<img height="1" width="1" alt="" style="display:none" src="https://www.facebook.com/tr?id=1018591751540382&amp;ev=PixelInitialized" />

Learning at school is better: Why?

Posted by Mrs Antoinette Wilson (Head of Primary) | Found in: News

Children learn best within the context of social interaction.

Instinctively we know this to be true, and much has been written on this topic. Vygotski, a famous psychologist, who contributed much to 20th-century education, had this simple message: “a child is a social being, and cognitive development is led by social interactions”. He described ‘scaffolding as a teaching method that helps students learn more by working with a teacher or a more advanced mentor to achieve their learning goals.” A Mentor could include a parent, of course. So why would I then say that school learning is better than home learning?

In the 21st century, we understand that learning is not just about acquiring academic skills, but it is also about the acquisition of recognised global competencies. Michael Fullan describes these as “the ability to learn from and live with people from diverse backgrounds, and the attitudes and values necessary to interact respectfully with others.” At first, the world recognised 4 competencies and called them 21st-century skills (collaboration, critical thinking, communication, and creativity). Subsequently, two more have been added to the list, character, and citizenship. Together they are referred to as the 6 C’s.

To develop these competencies, we need interaction with other people, of all ages. We need to be exposed to diverse ideas, differences of opinions, and different points of view. We need to be challenged to communicate our ideas to a true audience who needs persuading to our perspective. We need to collaborate with peers who come from different home life experiences and social norms. We need to learn how to listen to others and how to consider their viewpoints, but also to stand up for ourselves, and our ideas, as well as supporting others who are less confident to deal with conflict and adversity.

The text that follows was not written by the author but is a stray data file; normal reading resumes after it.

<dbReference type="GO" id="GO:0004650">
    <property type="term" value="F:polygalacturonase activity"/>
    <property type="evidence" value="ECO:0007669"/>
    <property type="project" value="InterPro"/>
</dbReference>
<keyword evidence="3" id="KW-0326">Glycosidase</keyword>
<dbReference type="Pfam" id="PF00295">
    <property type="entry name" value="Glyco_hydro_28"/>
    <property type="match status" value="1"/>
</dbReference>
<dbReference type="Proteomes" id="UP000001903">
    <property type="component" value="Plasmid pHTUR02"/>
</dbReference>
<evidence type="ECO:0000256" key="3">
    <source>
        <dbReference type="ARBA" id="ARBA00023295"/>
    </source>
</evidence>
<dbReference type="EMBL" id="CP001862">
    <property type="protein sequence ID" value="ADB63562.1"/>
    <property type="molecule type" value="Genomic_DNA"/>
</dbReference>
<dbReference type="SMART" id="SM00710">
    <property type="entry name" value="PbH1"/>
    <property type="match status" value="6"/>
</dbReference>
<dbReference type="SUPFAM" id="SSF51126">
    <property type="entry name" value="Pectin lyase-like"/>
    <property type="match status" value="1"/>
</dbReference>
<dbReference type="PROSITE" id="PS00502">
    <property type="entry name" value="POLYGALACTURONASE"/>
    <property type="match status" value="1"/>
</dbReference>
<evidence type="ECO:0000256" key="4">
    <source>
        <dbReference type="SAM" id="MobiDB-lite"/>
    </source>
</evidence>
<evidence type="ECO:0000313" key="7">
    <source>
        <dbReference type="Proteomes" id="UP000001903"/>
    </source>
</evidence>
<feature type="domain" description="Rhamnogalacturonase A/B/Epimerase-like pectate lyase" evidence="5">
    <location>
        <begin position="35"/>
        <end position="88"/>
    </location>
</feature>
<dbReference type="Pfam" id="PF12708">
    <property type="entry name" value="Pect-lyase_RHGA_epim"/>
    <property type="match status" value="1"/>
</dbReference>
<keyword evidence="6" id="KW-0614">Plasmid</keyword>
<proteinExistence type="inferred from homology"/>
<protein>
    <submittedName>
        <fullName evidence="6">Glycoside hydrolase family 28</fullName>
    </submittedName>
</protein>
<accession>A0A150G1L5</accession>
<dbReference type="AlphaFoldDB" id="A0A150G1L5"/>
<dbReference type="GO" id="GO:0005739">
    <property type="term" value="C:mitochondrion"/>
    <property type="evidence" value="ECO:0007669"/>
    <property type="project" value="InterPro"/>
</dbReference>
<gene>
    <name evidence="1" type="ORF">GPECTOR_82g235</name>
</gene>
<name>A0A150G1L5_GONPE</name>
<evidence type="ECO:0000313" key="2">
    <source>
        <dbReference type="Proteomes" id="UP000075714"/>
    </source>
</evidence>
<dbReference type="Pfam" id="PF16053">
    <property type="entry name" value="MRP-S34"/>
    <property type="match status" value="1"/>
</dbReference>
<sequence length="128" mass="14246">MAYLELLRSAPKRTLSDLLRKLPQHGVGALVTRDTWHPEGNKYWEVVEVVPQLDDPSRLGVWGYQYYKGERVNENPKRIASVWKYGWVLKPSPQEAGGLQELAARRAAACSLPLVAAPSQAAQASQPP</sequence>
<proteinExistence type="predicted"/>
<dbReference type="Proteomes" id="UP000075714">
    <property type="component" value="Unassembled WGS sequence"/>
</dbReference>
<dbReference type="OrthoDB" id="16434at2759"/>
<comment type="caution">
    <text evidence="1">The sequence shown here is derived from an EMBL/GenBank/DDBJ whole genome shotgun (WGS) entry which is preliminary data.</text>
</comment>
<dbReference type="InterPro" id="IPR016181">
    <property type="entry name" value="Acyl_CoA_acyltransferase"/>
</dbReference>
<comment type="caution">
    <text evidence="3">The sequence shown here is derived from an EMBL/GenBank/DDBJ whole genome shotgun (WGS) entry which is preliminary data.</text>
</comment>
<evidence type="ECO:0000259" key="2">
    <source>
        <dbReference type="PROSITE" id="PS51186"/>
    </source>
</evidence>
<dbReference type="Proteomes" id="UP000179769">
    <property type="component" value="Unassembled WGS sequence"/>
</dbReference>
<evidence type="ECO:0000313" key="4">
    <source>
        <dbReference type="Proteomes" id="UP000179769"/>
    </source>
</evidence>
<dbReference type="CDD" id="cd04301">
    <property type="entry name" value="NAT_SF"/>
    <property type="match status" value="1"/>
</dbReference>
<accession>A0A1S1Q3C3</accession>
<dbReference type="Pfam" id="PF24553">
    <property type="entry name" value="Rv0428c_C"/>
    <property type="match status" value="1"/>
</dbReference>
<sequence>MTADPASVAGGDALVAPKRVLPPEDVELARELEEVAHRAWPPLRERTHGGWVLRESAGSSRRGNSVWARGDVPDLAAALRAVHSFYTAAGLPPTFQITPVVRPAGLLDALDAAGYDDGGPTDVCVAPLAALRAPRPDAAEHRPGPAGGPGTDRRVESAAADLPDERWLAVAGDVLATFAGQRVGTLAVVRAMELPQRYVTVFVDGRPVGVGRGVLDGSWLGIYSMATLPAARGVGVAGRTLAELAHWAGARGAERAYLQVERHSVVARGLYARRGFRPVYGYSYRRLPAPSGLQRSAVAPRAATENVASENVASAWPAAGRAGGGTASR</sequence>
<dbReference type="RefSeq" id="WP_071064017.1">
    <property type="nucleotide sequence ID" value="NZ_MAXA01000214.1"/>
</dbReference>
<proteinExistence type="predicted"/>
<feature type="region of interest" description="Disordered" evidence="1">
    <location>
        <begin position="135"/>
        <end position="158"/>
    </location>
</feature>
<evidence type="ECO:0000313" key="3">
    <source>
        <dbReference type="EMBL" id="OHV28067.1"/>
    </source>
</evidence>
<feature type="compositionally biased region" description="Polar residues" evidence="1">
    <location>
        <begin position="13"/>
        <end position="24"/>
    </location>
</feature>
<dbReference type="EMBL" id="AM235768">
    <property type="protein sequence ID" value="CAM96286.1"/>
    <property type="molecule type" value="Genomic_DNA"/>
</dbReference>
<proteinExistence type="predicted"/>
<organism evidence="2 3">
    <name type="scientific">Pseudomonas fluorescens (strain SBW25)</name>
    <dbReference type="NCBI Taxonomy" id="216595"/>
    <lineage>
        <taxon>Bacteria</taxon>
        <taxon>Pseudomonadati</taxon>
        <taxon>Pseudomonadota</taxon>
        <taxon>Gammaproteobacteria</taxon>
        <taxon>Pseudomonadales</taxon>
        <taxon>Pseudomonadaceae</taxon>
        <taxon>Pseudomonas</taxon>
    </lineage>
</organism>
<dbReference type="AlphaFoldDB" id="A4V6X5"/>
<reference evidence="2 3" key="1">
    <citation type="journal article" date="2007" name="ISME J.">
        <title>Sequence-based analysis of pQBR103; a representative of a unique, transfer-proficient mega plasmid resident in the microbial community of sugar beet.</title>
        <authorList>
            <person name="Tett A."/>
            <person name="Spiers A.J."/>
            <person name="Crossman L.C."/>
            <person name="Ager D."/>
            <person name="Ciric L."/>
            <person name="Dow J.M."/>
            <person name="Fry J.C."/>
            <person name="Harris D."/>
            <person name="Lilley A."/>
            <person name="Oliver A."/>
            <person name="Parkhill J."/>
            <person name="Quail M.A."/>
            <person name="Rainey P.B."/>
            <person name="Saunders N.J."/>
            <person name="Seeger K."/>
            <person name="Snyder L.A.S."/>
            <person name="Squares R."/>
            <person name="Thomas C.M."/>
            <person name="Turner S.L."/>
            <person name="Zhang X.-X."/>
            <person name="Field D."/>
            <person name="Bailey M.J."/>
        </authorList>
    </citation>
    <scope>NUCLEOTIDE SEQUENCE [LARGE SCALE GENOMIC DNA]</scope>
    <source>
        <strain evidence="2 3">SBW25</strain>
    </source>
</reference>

We need to develop the ability to think critically and to establish relevance within an ethical framework, when given solutions or when we face challenges. We need to be inspired by others and seek to inspire in others, the ability to come up with fresh ideas and to be creative in problem-solving. Character will develop when we learn effective skills to face choices, experiences, and relationships that are hard. We all need to learn how to be good contributors to society and make citizenship count. These are all best developed within a community, with the help of a mentor, a person who has the skills to scaffold the framework that enables learning to occur. Teachers and parents can both contribute to this space, but the context of the school community, a small cosmos of the society our students will one day stand in, is hard to replicate at home. Home is the safe haven, the place of peace, and parents are the ones that cheer us on, encourage us, and comfort us. Teachers are the coaches.

At home, parents, with the help of online learning provided by teachers, did an amazing job to support the children’s learning. It was a partnership that worked very well in the context of the choices we had during the time of isolation. It was not the best context to develop the global competency skills referred to earlier though, largely because of the lack of the social environment, where authentic peer collaboration or challenge occurs. In the school environment, students, together with others in similar age groups, can be guided and supported by teachers as they experience real life opportunities of challenge and stimulation. At home, the parents contribute as a captive audience, and learning issues are discussed within this relationship. At school they have space, a learning environment, and a diverse community where they can put new skills and understandings into practice, that is broader than the home environment can provide.

Antoinette Wilson